156. 156.
    Nakamura K, Matsumura K, Kobayashi S, Kaneko T. Sympathetic premotor neurons mediating thermoregulatory functions. Neurosci Res. 2005;51(1):1–8.PubMedPubMedCentralCrossRefGoogle Scholar
  157. 157.
    Manfrini O, Morgagni G, Pizzi C, Fontana F, Bugiardini R. Changes in autonomic nervous system activity: spontaneous versus balloon-induced myocardial ischemia. Eur Heart J. 2004;25(17):1502–8.PubMedPubMedCentralCrossRefGoogle Scholar
  158. 158.
    Clarke B, Ewing D, Campbell I. Diabetic autonomic neuropathy. Diabetologia. 1979;17:195–212.PubMedPubMedCentralCrossRefGoogle Scholar
  159. 159.
    Arora R. Recent insights into the role of the autonomic nervous system in the creation of substrate for atrial fibrillation. Implications for therapies targeting the atrial autonomic nervous system. Circ Arrhythm Electrophysiol. 2012;5:850–9.PubMedPubMedCentralCrossRefGoogle Scholar
  160. 160.
    Ng J, Villuendas R, Cokic I, Schliamser JE, Gordon D, Koduri H, Benefield B, Simon J, Murthy SN, Lomasney JW, Wasserstrom JA, Goldberger JJ, Aistrup GL, Arora R. Autonomic remodeling in the left atrium and pulmonary veins in heart failure: creation of a dynamic substrate for atrial fibrillation. Circ Arrhythm Electrophysiol. 2011;4:388–96.PubMedPubMedCentralCrossRefGoogle Scholar
  161. 161.
    Kishi T, Hirooks Y. Oxidative stress in the brain causes hypertension via sympathoexcitation. Front Physiol. 2012;17:335.  https://doi.org/10.3389/fphys.2012.00335. eCollection 2012.CrossRefGoogle Scholar
  162. 162.
    Kishi T, Hirooka Y, Sakai K, Shigematsu H, Shimokawa H, Takeshita A. Overexpression of eNOS in the RVLM causes hypotension and bradycardia via GABA release. Hypertension. 2001;38:896–901.PubMedCrossRefGoogle Scholar
  163. 163.
    Patel K, Li YF, Hirooka Y. Role of nitric oxide in central sympathetic outflow. Exp Biol Med. 2001;226:814–24.CrossRefGoogle Scholar
  164. 164.
    Noble A, Johnson R, Thomas A, Bass P. Arterial blood pressure. In: The cardiovascular system, systems of the body series. 2nd ed. Edinburgh: Elsevier; 2010.Google Scholar
  165. 165.
    Li DP, Chen SR, Pan HL. Nitric oxide inhibits spinally projecting paraventricular neurons through potentiation of presynaptic GABA release. J Neurophysiol. 2002;88:2664–74.PubMedCrossRefPubMedCentralGoogle Scholar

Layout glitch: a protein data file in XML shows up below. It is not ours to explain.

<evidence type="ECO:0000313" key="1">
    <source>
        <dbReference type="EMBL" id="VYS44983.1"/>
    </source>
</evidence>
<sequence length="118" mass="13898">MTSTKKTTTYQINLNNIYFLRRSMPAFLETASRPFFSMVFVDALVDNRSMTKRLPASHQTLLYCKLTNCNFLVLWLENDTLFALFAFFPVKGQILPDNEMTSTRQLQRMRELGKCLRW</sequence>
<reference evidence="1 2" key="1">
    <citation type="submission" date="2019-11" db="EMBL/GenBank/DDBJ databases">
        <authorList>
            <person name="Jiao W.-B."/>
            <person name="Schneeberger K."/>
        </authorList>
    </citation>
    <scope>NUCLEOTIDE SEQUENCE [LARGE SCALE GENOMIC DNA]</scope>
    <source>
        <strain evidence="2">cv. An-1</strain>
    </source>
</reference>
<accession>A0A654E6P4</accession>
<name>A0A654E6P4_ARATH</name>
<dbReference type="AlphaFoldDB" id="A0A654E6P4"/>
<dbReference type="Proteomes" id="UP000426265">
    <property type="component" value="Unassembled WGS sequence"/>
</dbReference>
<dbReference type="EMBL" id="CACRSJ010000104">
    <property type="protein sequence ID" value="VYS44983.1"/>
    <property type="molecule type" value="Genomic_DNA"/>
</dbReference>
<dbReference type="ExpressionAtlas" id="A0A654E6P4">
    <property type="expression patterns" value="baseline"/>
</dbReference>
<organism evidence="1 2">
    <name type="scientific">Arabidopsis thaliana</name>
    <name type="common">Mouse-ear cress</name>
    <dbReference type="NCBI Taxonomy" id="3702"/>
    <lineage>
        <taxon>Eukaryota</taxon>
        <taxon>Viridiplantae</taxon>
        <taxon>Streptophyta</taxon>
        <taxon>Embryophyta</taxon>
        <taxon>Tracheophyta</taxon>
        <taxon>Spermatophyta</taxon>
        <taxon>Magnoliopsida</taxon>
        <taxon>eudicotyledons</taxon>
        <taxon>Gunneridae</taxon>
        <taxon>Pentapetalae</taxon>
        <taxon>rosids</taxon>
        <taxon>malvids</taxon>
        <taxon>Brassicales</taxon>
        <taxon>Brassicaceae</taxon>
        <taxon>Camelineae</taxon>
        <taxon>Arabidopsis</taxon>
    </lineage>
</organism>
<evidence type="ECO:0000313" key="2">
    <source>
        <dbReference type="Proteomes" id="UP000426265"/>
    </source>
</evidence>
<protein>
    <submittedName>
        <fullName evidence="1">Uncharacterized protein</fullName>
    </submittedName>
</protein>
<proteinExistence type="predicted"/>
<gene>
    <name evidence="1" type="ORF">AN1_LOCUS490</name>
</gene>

166. 166.
    Garthwaite J. Concepts of neural nitric oxide-mediated transmission. Eur J Neurosci. 2008;27:2783–802.PubMedPubMedCentralCrossRefGoogle Scholar
  167. 167.
    Kimura Y, Hirooka Y, Sagara Y, Ito K, Kishi T, Shimokawa H, Takeshita A, Sunagawa K. Overexpression of inducible nitric oxide synthase in rostral ventrolateral medulla causes hypertension and sympathoexcitation via an increase in oxidative stress. Circ Res. 2005;96:252–60.PubMedCrossRefPubMedCentralGoogle Scholar
  168. 168.
    Oliveira-Sales EB, Colombari DSA, Davisson RL, Kasparov S, Hirata AE, Campos RR, Paton JFR. Kidney-induced hypertension depends on superoxide signaling in the rostral ventrolateral medulla. Hypertension. 2010;56:290–6.PubMedCrossRefPubMedCentralGoogle Scholar
  169. 169.
    Golbidi S, Frisbee JC, Laher XI. Chronic stress impacts the cardiovascular system: animal models and clinical outcomes. Review. Am J Physiol Heart Circ Physiol. 2015;308:H1476–98.PubMedPubMedCentralCrossRefGoogle Scholar
  170. 170.
    Gao L, Mao Q, Cao J, Wang Y, Zhou X, Fan L. Effects of coenzyme Q10 on vascular endothelial function in humans: a meta-analysis of randomized controlled trials. Atherosclerosis. 2012;221(2):311–6.  https://doi.org/10.1016/j.atherosclerosis.2011.CrossRefPubMedPubMedCentralGoogle Scholar
  171. 171.
    Zhou M, Zhi Q, Tang Y, Yu D, Han J. Effects of coenzyme Q10 on myocardial protection during cardiac valve replacement and scavenging free radical activity in vitro. J Cardiovasc Surg. 1999;40(3):355–61.Google Scholar
  172. 172.
    Rosenfeldt F, Marasco S, Lyon W, Wowk M, Sheeran F, Bailey M, Esmore D, Davis B, Pick A, Rabinov M, Smith J, Nagley P, Pepe S. Coenzyme Q10 therapy before cardiac surgery improves mitochondrial function and in vitro contractility of myocardial tissue. J Thorac Cardiovasc Surg. 2005;129(1):25–32.PubMedCrossRefPubMedCentralGoogle Scholar
  173. 173.
    Mordente A, Martorana GE, Santini SA, Miggiano GA, Petitti T, Giardina B, Battino M, Littarru GP. Antioxidant effect of coenzyme Q on hydrogen peroxide-activated myoglobin. Clin Investig. 1993;71(8 Suppl):S92–6.PubMedPubMedCentralGoogle Scholar
  174. 174.